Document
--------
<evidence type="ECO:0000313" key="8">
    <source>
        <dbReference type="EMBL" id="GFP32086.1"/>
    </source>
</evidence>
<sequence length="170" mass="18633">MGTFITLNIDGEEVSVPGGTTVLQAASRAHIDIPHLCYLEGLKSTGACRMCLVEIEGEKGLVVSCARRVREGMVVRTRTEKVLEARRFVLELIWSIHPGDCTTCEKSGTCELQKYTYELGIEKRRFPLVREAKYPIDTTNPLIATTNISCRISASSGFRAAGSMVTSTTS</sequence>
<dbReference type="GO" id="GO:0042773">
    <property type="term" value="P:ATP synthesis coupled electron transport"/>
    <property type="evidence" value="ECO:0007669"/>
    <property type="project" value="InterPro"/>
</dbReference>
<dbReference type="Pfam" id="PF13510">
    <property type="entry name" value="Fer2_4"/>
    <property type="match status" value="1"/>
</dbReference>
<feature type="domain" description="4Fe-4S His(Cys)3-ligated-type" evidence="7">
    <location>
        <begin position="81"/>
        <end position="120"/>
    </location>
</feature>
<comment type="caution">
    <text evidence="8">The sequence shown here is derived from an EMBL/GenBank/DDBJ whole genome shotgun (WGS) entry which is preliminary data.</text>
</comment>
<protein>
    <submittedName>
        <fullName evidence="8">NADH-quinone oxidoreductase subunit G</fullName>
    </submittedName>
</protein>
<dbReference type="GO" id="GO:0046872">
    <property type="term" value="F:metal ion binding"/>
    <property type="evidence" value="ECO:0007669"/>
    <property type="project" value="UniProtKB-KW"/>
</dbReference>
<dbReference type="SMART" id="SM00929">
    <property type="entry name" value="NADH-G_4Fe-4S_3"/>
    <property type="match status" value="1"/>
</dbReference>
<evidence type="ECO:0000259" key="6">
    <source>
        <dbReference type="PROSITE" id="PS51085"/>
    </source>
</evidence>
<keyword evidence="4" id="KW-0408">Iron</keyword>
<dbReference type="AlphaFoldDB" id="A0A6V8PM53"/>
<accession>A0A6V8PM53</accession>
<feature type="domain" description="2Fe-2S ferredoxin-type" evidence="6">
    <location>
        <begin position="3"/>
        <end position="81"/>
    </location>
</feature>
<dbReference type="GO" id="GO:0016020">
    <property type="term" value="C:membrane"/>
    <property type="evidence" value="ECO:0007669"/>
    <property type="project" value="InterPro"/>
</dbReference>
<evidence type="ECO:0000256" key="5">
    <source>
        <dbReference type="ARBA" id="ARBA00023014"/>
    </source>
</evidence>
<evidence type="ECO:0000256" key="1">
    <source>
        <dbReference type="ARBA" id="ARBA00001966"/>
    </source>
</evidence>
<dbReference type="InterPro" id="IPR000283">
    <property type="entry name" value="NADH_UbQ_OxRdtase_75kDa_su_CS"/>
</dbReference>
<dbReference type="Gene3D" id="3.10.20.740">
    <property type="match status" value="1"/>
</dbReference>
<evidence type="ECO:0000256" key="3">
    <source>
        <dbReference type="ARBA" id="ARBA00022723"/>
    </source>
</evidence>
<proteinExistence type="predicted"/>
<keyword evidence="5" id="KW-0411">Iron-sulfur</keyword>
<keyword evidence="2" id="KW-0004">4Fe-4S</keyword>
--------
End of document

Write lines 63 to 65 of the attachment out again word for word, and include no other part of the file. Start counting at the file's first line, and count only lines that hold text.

<evidence type="ECO:0000256" key="1">
    <source>
        <dbReference type="ARBA" id="ARBA00001966"/>